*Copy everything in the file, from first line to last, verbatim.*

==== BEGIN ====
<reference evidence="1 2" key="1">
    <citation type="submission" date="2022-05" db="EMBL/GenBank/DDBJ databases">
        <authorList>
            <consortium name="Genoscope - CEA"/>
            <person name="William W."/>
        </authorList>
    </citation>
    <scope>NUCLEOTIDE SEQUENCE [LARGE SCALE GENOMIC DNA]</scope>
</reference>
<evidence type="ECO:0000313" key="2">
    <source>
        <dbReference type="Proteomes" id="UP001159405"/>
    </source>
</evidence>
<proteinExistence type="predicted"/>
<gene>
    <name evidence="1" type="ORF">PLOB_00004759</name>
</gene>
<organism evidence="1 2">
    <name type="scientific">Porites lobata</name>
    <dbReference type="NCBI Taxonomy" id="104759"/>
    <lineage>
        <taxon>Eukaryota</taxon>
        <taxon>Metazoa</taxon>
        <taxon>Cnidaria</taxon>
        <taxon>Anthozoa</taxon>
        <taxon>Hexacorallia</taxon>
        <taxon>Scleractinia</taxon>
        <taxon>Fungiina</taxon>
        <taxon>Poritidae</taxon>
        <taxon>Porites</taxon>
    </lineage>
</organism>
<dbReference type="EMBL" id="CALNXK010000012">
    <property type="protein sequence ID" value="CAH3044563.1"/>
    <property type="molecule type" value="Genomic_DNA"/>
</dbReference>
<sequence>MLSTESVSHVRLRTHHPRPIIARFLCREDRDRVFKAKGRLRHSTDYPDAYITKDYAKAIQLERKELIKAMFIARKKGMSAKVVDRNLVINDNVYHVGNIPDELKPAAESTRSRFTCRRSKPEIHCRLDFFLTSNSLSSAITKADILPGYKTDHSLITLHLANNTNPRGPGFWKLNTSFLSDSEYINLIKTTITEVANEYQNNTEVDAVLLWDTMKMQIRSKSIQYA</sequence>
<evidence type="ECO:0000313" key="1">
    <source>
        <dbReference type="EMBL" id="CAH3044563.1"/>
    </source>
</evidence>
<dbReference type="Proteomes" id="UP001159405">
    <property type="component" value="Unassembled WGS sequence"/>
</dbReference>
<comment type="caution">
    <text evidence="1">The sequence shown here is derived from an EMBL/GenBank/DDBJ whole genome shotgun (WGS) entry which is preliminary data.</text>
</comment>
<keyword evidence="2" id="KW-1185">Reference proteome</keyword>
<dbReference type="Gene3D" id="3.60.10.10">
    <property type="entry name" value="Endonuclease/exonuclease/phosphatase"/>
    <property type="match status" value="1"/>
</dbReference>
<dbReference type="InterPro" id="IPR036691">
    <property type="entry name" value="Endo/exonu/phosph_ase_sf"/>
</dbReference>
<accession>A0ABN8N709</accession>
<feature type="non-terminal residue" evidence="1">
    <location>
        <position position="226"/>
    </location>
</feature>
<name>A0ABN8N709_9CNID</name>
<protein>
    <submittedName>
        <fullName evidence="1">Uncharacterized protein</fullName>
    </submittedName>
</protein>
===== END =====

<reference evidence="1 2" key="1">
    <citation type="submission" date="2022-05" db="EMBL/GenBank/DDBJ databases">
        <authorList>
            <consortium name="Genoscope - CEA"/>
            <person name="William W."/>
        </authorList>
    </citation>
    <scope>NUCLEOTIDE SEQUENCE [LARGE SCALE GENOMIC DNA]</scope>
</reference>
<evidence type="ECO:0000313" key="2">
    <source>
        <dbReference type="Proteomes" id="UP001159405"/>
    </source>
</evidence>
<proteinExistence type="predicted"/>
<gene>
    <name evidence="1" type="ORF">PLOB_00004759</name>
</gene>
<organism evidence="1 2">
    <name type="scientific">Porites lobata</name>
    <dbReference type="NCBI Taxonomy" id="104759"/>
    <lineage>
        <taxon>Eukaryota</taxon>
        <taxon>Metazoa</taxon>
        <taxon>Cnidaria</taxon>
        <taxon>Anthozoa</taxon>
        <taxon>Hexacorallia</taxon>
        <taxon>Scleractinia</taxon>
        <taxon>Fungiina</taxon>
        <taxon>Poritidae</taxon>
        <taxon>Porites</taxon>
    </lineage>
</organism>
<dbReference type="EMBL" id="CALNXK010000012">
    <property type="protein sequence ID" value="CAH3044563.1"/>
    <property type="molecule type" value="Genomic_DNA"/>
</dbReference>
<sequence>MLSTESVSHVRLRTHHPRPIIARFLCREDRDRVFKAKGRLRHSTDYPDAYITKDYAKAIQLERKELIKAMFIARKKGMSAKVVDRNLVINDNVYHVGNIPDELKPAAESTRSRFTCRRSKPEIHCRLDFFLTSNSLSSAITKADILPGYKTDHSLITLHLANNTNPRGPGFWKLNTSFLSDSEYINLIKTTITEVANEYQNNTEVDAVLLWDTMKMQIRSKSIQYA</sequence>
<evidence type="ECO:0000313" key="1">
    <source>
        <dbReference type="EMBL" id="CAH3044563.1"/>
    </source>
</evidence>
<dbReference type="Proteomes" id="UP001159405">
    <property type="component" value="Unassembled WGS sequence"/>
</dbReference>
<comment type="caution">
    <text evidence="1">The sequence shown here is derived from an EMBL/GenBank/DDBJ whole genome shotgun (WGS) entry which is preliminary data.</text>
</comment>
<keyword evidence="2" id="KW-1185">Reference proteome</keyword>
<dbReference type="Gene3D" id="3.60.10.10">
    <property type="entry name" value="Endonuclease/exonuclease/phosphatase"/>
    <property type="match status" value="1"/>
</dbReference>
<dbReference type="InterPro" id="IPR036691">
    <property type="entry name" value="Endo/exonu/phosph_ase_sf"/>
</dbReference>
<accession>A0ABN8N709</accession>
<feature type="non-terminal residue" evidence="1">
    <location>
        <position position="226"/>
    </location>
</feature>
<name>A0ABN8N709_9CNID</name>
<protein>
    <submittedName>
        <fullName evidence="1">Uncharacterized protein</fullName>
    </submittedName>
</protein>